You mean https://linux.die.net/man/3/htonl ? What does that have to do with executing binaries on another architecture?

Binary doesn't imply executable. A NumPy array is a binary blob.

Big endian is backwards. Little endian is logical and should've been the only choice from the beginning.


The only real BE holdouts are networking hardware and mainframes.

(In LE, increasing offsets are increasing weight, just like the commonly accepted bit numbering. In BE, they're decreasing and length-dependent.)

PowerPC has been settling on powerpc64le lately for that reason. Is be surprised if little endian isn't at least an option, if not the default.

Unfortunately the SoC they've chosen, while technically supporting little endian, doesn't include the VMX extensions to the ISA IIRC, which all (?) distros require as they generally assume ppc64le = POWER8 or higher, which include VMX. There may be other caveats, but at the very least, you'd need a custom distro to get LE working on it, with special build flags used to restrict it to Altivec instructions.

Everything I'm looking at says that the T2080 SoC they've chosen contains e6500 CPU cores, which contain VMX units (also known as AltiVec). Unless you're talking about later additions to the VMX ISA, and not the VMX unit wholesale.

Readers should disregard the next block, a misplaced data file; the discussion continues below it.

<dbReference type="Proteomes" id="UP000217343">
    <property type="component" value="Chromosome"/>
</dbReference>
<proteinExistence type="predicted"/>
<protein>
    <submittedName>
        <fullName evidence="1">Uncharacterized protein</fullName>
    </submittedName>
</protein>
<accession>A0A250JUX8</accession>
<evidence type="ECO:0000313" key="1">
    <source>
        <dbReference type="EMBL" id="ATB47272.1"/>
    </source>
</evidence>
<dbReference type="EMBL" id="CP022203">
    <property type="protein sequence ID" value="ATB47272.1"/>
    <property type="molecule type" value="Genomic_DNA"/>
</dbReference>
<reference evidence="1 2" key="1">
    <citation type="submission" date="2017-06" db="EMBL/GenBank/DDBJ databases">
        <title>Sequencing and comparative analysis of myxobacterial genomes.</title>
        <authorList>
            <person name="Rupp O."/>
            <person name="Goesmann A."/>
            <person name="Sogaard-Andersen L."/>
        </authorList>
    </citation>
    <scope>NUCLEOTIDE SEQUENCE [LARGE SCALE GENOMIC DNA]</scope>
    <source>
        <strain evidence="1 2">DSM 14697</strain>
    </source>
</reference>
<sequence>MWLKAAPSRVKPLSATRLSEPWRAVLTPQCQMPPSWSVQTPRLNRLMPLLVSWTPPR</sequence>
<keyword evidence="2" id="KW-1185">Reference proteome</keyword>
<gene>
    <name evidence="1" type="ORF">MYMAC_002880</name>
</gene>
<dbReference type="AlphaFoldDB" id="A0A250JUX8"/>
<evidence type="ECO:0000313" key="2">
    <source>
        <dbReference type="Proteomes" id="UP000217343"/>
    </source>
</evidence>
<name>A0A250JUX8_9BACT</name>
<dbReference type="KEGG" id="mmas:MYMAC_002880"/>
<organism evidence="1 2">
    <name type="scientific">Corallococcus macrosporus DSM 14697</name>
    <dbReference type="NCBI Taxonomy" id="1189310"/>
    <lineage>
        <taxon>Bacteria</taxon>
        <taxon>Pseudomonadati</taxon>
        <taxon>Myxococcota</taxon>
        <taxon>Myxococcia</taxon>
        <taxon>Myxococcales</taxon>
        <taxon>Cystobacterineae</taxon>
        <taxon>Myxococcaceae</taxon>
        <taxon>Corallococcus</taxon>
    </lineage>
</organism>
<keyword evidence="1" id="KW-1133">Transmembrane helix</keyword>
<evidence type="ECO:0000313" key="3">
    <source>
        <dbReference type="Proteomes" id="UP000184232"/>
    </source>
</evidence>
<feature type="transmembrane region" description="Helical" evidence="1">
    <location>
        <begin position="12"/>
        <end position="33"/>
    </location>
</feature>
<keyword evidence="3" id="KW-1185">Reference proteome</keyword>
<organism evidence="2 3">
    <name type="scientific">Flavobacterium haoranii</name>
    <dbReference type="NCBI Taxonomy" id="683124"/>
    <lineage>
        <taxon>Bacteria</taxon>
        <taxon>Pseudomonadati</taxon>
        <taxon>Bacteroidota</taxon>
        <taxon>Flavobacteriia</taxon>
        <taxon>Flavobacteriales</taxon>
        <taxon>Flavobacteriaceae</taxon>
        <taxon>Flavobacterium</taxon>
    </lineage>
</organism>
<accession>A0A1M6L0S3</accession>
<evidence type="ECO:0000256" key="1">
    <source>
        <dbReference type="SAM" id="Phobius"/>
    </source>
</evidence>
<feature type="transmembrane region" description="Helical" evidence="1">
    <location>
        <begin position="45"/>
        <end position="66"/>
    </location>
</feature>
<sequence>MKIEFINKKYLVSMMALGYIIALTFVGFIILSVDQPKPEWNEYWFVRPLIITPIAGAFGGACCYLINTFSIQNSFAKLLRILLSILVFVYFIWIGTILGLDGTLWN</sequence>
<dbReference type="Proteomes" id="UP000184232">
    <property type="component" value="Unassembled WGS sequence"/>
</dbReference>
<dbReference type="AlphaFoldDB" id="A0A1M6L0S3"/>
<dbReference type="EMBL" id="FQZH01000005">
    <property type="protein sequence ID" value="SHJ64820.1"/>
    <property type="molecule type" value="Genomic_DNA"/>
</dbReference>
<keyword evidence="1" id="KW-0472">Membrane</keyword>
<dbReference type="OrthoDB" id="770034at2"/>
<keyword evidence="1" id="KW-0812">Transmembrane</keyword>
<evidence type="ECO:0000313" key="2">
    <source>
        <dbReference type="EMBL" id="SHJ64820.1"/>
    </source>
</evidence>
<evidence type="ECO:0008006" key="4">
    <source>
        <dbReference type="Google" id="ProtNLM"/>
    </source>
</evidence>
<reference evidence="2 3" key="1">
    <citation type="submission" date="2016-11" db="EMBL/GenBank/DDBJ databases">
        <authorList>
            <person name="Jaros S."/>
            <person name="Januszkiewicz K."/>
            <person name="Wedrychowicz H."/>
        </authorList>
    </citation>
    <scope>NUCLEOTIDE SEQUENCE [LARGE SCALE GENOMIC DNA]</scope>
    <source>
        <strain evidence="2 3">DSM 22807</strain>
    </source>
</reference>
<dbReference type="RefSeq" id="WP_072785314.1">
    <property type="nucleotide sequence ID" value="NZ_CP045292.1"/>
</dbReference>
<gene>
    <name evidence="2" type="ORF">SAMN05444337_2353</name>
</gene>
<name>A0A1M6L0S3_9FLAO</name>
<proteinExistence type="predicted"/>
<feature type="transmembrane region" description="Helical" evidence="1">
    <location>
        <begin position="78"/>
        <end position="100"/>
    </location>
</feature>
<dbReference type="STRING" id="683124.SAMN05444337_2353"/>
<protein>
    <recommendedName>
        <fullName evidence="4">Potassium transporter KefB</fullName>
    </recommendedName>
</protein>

I'm also seeing the e6500 listed as Power 2.06 compliant, just the same as POWER8.

AltiVec is just NXP's (nee Freescale's nee Motorola's) trademark for VMX just like Velocity Engine is Apple's trademark.

I was mistaken, but the end result is the same. It's VSX that's POWER7 and higher specific, which is an extension of VMX/Altivec.

The reality is actually worse -- Altivec/VMX doesn't work at all in little-endian on the e6500. https://www.nxp.com/files-static/training/doc/ftf/2014/FTF-N... (search for "big-endian")

So an LE distro for the e6500 would have to built with Altivec support disabled.

(The powerpc notebook guys mention this in their FAQ, but sort of vaguely says that modern distros require "some functionality" not provided by the e6500 https://www.powerpc-notebook.org/faq/)

Here is a good article about how to handle endianness correctly in C : https://justine.lol/endian.html